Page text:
Cyberbullying: The Rise Of A Problem Because Of Social Media
Social media has increased over the years of the 21st century and is a way for many teenagers to explore and communicate. Social networking sites, also known as SNS, or social media are places of communication that allows users to get involved, interact, and create content. Popular social platforms including: Facebook, Instagram, Snapchat, and Twitter. Using these sites makes cyberbullying invisible behind screens and is no longer done physically but online. Teens are more likely to experience cyberbullying because of the easy access they have to technological devices. I will explore the effects cyberbullying has on teenagers and the LGBTQ community.
Teenagers are now facing a new way of (traditional) bullying that is known as cyberbullying. Traditional bullying is defined as aggressive behavior that is repeatedly and intentionally carried out against a defenseless victim (Olweus 1993). Cyberbullying is defined as aggressive behavior that is repeatedly and intentionally out against a defenseless victim using electronic forms of contact (Smith 2008) such as cellphones and the internet. The difference between both traditional bullying and cyberbullying is the use of electronic devices to form contacts. The use of electronic devices and media is increased to reach a larger public audience. It is very unlikely of direct feedback between the bully and the victim.
Cyberbullying is a modern form of bullying using social contacts and has been considered to be worse than traditional bullying. It is important to acknowledge the overlap between traditional bullying cyberbullying. 60% of teenagers had been bullied and also experienced cyberbullied (Schneider 2012). In the article “Is Cyberbullying is Worse than Traditional Bullying?” examines which one is worse based on study done on hypnotical scenarios between traditional vs. cyber. The study consists of ranking of scenarios from most or least severe, as well as considering the aggression and humiliation behind it. One of the questions used was “Since few days one of your schoolmates finds offensive message…” students had to option to choose cellphone, email, closet, and desk. Also, if they knew where the message was coming from.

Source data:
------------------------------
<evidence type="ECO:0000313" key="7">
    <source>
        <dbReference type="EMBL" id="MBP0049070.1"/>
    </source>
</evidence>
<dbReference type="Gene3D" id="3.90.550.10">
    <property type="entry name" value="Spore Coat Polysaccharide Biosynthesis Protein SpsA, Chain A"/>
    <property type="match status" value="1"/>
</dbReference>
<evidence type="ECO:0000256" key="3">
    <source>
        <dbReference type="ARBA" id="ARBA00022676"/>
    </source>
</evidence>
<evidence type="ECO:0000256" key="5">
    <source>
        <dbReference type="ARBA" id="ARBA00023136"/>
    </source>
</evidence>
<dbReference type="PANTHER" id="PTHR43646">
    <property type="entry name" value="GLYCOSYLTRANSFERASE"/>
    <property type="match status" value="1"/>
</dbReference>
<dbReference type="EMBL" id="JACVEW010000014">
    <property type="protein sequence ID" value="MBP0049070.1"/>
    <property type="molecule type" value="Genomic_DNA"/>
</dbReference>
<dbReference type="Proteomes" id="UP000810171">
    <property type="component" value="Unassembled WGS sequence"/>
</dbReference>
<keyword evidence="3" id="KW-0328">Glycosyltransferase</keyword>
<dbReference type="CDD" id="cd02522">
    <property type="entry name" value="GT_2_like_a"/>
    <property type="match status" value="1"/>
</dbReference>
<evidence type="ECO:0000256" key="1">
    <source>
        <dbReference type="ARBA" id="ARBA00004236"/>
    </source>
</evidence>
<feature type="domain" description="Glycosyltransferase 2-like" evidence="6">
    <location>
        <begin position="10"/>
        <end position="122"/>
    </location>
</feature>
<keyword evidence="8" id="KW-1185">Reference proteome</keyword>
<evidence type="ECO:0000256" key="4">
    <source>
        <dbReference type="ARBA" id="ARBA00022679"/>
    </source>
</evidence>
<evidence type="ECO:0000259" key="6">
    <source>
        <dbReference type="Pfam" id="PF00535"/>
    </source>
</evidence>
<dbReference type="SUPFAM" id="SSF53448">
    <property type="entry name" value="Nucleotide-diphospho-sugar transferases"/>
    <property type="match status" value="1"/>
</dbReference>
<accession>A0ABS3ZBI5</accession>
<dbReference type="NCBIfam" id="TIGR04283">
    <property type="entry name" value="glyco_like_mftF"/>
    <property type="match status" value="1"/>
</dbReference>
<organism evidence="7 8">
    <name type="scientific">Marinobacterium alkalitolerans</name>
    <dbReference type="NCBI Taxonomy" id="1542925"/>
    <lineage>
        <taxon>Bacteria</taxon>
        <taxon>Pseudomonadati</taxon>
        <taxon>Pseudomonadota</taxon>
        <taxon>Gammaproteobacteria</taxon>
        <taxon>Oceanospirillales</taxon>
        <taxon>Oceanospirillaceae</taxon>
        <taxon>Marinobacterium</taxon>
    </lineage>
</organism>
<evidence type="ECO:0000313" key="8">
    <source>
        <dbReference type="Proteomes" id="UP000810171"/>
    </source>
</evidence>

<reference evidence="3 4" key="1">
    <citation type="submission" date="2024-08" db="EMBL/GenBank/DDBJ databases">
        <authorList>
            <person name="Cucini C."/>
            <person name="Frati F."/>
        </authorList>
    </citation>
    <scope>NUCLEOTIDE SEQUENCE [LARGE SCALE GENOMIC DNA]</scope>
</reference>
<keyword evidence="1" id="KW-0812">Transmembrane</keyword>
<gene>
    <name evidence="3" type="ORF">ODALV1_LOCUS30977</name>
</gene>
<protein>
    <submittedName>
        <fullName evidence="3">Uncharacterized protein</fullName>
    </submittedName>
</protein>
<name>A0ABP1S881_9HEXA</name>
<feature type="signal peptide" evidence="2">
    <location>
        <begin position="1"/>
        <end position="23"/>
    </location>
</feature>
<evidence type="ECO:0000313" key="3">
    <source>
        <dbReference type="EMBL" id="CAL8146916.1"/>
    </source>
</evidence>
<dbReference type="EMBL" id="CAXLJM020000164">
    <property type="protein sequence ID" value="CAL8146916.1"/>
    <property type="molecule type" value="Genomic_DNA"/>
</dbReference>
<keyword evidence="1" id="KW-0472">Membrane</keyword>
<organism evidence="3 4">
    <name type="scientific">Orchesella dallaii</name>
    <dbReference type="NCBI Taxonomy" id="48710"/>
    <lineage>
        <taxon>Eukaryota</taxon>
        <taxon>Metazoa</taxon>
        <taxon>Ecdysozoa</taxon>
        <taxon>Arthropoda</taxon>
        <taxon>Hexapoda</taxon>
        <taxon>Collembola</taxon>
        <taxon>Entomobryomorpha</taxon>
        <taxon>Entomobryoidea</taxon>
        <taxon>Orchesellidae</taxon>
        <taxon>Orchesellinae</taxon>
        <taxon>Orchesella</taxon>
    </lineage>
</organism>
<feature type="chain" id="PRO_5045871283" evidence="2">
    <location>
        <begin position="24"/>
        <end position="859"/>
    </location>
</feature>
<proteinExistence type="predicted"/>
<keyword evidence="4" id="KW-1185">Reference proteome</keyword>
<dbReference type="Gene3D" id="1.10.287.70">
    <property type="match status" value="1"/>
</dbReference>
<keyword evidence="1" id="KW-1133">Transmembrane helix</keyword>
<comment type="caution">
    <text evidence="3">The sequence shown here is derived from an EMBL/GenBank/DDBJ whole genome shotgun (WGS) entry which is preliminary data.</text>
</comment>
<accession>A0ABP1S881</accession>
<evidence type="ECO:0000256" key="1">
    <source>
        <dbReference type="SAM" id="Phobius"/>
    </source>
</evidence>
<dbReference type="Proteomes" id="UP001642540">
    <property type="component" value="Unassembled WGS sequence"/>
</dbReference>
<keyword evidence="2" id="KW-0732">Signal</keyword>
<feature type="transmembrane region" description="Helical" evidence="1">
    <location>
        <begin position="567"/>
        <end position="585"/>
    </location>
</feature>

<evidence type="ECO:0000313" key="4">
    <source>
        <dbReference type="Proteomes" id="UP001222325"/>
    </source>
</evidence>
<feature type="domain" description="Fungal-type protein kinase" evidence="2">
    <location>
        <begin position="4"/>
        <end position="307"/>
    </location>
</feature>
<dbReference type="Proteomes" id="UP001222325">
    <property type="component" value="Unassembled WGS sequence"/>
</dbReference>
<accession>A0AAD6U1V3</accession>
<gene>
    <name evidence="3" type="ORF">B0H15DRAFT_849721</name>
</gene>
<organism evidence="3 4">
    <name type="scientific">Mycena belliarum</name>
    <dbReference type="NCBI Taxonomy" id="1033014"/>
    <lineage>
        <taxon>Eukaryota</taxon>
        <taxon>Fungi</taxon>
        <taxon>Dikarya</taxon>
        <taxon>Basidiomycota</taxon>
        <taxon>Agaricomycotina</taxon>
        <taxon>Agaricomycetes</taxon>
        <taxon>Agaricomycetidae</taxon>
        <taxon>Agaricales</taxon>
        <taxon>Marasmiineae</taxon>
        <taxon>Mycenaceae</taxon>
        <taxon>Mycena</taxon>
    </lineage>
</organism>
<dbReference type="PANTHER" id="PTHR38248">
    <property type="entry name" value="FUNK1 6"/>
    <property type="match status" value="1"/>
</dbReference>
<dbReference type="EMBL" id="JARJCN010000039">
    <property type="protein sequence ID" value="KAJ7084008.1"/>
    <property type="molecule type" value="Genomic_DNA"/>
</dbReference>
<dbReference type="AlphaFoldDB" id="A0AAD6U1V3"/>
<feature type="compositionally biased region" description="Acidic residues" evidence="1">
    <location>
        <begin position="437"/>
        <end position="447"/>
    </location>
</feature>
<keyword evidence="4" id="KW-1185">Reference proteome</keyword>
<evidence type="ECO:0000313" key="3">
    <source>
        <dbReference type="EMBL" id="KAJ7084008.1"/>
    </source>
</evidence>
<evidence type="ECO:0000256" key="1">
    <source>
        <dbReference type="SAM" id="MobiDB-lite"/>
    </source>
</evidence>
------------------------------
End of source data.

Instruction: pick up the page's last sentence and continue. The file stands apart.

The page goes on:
In this study cyberbullying have found that anonymity increases the level of experienced fear, since potentially anyone could be the bully, including friends or other trusted people (Badiuk 2006; Mishna et al. 2009). Cyberbullying scenarios were perceived as worse than traditional ones in public scenarios, although the effect size was found to be small. The role of publicity, results showed that public scenarios were perceived as worse than private ones in both traditional and cyber scenarios, with large effect sizes. The result of this study clarify that cyberbully is not perceived as worse than traditional bullying. That does not mean that there are no that cyberbully does not affect teenager’s everyday life.
In the article, “The Mitigating Role of Ecological Health Assets in Adolescent Cyberbullying Victimization” mentions reports of cyberbullying prevalence have varied; a recent systematic review identified lows of 3% and highs of 72% for cyberbullying victimization in the United States (Selkie 2015). Cyberbullying can increase the risky health problems and behavior among teenagers. In an article about Thai adolescents, it was discovered that the victim group had more general health issues such as: stress, anxiety, eating disorders, sleeping disorders, or problems in daily life, where adolescents have to hide from others or avoid questions from others about events encountered by them in cyberspace” (Charoewanit). In worst case scenarios cyberbullying victims can have suicide thought or commit suicide. Teenager can be affected by “psychological distress through communication overload and reduced self-esteem” (Guinta).